Please refer to FIG. 3. FIG. 3. is a schematic diagram showing a prior art wobble signal 18 and a prior art ATIP signal 20. Since the wobble track 14 includes regions of two different periods D1 and D2, when the laser light is reflected by the wobble track 14 the generated wobble signal 18 comprises intervals of pulses of two different frequencies T1 and T2. The T1 interval of the wobble signal 18 represents a binary “1”, and the T2 interval a binary “0”. The corresponding ATIP signal 20 is thus generated by FM demodulation of the wobble signal 18. By demodulating the ATIP signal 20 a bi-phase signal 22 is generated, as summarized in the next paragraph.

Please refer to FIG. 4, which is a schematic diagram of a prior art bi-phase signal 22 a generation process. When a logic level change of a signal 20 a occurs in the middle of a bit cell, a binary “1” is represented in bi-phase signal 22 a, as shown in the regions A and A″. Conversely, if a logic level of a bit cell “B” of the signal 20 a remains “1”, the bi-phase signal 22 a is a binary “0” level. Similarly, if a logic level of a bit cell “C” of the signal 20 a remains “0”, the bi-phase signal 22 a is also a binary “0”. Accordingly, the interval between two contiguous changes in logic level is 1T or 2T.

Please refer to FIG. 5, which is a schematic diagram of a prior art ATIP 23. The ATIP 23 is composed of several blocks, and each of the blocks is 42 bits in length. The ATIP 23 includes a 4-bit sync mark 24, a 24-bit data code 26, and a 14-bit cyclic redundancy check 28. The 24-bit data code 26 comprises information of minutes 29, seconds 30, and frames 31. After the ATIP 23 has been bi-phased, the 84-bit bi-phase data signal 22 is generated.

Please refer to FIG. 4 and FIG. 6. FIG. 6 is a schematic diagram of the sync mark 24 shown in FIG. 5. As shown in FIG. 4, the legal interval between two changes in level is 1T or 2T. However, there is still an illegal interval, 3T, available to detect the sync mark 24 in the header of the ATIP 23. The ATIP signal 20 format of the sync mark 24 is “3T-1T-1T-3T”. Reading the sync mark 24 referencing an ATIP clock 32 generates a sync detecting signal 34. In this way, the optical disk drive uses the sync mark 24 to acquire information about the position of the CD 10 and establish a reference point so that the optical disk drive can record data onto the CD 10.

Please refer to FIG. 7A, which is a schematic diagram of a prior art frame. Data is stored on the CD 10 in the format of Eight to Fourteen Modulation (EFM) frames. An ATIP frame comprises 98 EFM frames, F1 to F98. Referring to FIG. 7B, each frame is composed of 588 bits, including sync data, subcode data, main data, p-parity, and q-parity. The main data, p-parity and q-parity form a main channel for storing the entity data, and the subcode data form a sub channel for storing information relative to the entity data, such as track number. In addition, as shown in FIG. 7C, the subcode data S0 of the first frame F1 and the subcode data S1 of the second frame F2 in the ATIP frame generate a subcode sync, which can be used to detect the synchronicity of an ATIP signal and a writing signal.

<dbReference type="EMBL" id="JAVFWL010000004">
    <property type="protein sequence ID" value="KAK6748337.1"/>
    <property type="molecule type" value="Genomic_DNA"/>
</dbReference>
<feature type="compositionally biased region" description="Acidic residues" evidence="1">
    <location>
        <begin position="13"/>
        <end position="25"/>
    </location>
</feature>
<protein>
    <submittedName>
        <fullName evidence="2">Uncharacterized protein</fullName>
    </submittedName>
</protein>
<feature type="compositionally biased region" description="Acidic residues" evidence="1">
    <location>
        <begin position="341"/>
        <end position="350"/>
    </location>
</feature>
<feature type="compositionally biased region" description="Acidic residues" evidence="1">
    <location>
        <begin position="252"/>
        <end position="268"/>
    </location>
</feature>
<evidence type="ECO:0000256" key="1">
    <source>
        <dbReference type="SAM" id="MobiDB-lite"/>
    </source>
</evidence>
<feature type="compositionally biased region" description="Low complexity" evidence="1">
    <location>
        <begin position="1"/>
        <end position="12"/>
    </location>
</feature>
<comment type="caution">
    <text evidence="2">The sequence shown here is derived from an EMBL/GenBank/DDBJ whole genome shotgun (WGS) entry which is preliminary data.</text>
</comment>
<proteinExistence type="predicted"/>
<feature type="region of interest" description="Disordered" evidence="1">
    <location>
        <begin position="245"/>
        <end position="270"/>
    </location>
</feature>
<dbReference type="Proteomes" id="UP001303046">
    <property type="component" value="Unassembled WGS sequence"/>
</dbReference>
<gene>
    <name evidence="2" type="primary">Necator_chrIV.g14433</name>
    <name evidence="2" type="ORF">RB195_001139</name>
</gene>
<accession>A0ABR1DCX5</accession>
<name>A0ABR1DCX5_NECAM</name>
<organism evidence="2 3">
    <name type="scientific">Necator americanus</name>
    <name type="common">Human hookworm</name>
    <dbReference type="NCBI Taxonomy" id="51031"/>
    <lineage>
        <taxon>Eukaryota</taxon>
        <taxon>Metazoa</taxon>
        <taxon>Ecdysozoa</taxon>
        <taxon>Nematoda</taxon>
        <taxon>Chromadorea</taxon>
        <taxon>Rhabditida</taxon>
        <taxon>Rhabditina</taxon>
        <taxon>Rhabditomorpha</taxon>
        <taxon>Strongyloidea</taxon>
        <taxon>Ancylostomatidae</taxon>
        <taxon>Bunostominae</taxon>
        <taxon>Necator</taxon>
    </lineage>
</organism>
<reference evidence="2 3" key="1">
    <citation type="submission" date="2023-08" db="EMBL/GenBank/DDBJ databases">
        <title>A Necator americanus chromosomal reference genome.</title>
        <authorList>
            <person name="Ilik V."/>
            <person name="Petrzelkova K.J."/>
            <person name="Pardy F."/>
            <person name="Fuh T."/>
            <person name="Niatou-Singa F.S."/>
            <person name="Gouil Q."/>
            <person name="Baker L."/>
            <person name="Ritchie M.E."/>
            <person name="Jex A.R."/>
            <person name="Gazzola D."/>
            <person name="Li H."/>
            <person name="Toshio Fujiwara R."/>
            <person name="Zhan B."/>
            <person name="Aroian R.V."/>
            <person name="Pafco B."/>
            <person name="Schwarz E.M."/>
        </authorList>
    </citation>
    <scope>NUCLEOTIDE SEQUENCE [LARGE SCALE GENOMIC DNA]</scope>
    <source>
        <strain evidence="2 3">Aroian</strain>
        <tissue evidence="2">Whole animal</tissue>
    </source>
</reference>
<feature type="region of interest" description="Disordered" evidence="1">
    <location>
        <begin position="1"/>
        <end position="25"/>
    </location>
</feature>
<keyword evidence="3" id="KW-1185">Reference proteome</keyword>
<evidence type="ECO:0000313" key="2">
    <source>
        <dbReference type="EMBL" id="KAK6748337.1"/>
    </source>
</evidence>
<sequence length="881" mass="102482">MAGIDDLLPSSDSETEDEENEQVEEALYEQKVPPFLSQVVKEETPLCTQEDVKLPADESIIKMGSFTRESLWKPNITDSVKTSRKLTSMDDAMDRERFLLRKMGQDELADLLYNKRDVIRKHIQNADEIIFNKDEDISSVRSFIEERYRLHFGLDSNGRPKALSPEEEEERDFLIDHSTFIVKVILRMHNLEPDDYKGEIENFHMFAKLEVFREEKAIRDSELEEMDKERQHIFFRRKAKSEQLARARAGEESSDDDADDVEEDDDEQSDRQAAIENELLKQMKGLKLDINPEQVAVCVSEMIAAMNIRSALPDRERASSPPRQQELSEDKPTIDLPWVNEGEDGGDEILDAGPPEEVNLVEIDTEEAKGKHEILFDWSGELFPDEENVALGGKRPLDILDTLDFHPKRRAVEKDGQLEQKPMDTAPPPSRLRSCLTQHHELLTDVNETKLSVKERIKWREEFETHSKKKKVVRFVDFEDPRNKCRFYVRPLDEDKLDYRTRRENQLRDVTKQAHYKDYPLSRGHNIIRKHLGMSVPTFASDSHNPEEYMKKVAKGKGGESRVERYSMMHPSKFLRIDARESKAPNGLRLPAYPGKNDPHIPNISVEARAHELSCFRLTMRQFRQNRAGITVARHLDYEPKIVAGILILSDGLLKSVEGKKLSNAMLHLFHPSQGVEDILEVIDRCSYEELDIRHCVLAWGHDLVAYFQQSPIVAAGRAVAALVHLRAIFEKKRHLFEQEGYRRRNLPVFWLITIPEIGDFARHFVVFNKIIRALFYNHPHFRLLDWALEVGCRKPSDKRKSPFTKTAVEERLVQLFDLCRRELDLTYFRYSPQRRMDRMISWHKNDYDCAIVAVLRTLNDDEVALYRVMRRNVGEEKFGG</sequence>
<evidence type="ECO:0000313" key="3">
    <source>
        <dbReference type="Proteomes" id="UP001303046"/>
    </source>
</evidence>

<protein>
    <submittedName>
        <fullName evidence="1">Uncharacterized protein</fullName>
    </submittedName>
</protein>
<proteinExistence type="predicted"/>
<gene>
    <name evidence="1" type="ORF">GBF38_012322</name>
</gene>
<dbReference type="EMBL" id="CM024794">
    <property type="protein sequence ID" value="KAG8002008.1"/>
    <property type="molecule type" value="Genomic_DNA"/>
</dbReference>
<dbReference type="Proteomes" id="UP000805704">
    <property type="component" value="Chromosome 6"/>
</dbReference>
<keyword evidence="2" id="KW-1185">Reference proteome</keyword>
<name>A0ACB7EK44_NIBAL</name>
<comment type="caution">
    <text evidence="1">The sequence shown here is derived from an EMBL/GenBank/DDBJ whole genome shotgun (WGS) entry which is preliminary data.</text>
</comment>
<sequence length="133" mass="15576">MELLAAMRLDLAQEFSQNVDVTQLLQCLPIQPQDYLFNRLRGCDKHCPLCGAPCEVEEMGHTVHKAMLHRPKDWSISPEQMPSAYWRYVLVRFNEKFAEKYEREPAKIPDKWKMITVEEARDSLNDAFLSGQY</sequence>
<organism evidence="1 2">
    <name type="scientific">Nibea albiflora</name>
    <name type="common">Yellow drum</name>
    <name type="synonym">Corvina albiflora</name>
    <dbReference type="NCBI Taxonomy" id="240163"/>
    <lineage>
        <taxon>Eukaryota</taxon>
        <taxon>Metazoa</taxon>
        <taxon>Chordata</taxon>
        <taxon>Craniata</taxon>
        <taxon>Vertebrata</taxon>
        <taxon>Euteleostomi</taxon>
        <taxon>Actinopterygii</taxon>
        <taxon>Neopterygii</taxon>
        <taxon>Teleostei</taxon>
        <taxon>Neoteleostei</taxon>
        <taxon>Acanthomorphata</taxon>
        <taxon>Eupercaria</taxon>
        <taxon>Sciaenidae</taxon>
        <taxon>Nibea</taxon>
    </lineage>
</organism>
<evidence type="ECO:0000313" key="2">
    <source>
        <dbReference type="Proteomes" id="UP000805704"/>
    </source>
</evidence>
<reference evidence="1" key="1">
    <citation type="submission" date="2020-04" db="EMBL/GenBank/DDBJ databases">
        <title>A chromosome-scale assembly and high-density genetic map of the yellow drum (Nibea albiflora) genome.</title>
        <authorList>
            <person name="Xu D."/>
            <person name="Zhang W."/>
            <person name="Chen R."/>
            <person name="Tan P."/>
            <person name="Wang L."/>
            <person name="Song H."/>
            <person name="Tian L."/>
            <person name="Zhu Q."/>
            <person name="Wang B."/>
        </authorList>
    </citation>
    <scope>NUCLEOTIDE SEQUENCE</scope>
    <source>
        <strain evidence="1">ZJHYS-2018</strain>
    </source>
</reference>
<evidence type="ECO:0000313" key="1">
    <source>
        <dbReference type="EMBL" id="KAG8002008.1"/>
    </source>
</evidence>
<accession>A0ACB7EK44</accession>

Moreover, the optical disk drive performs EFM to the data about to be stored according to an EFM write clock. The EFM write clock is synchronized with the writing data. The optical disk drive generates two reference clocks according to the EFM write clock. The first is an encoder EFM frame sync (EEFS), and the second is an encoder subcode frame sync (ESFS). Each frame data generates a corresponding EEFS, and each ATIP frame generates a corresponding ESFS. Since 98 frames form an ATIP frame, the frequency of the ESFS is 98 times that of the EEFS. The ESFS can thus serve as a reference signal to be compared with the ATIP in order to detect the synchronicity between the written data and the CD frame.

Please refer to FIG. 8, which is a schematic diagram of prior art ESFS 42 and ATIP sync 40. According to the Orange Book definition, the deviation 35 between the ATIP sync 40 and the ESFS 42 must be controlled to be within two frames. If the deviation 35 is too large, problems such as overlapping arise.

The prior art method for controlling rotation speed of a spindle in art optical disk drive controls the motor using the wobble signal and EEFS of a CD, and causes the track of the CD run at a constant linear velocity. When the optical disk drive has entered the writing made and prepares to write data onto the CD, the optical disk drive controls the motor by the phase difference between the ATIP sync and the ESFS. The optical disk drive further changes the phase difference by passing the signal through a low pass filter (LPF) to adjust the rotation speed of the motor, so as to make the deviation between the ATIP sync and the ESFS meet the standard. However, the prior art only applies an LPF to adjust the rotation speed of the motor in order to change the phase difference between the ATIP sync and the ESFS. When the phase difference becomes too large causing the rotation speed of the motor to be too fast, the LPF needs more response time to control the rotation speed of the motor. In addition, controlling the motor by the phase difference of the ATIP sync and the ESFS results in the drawback of a slow update rate.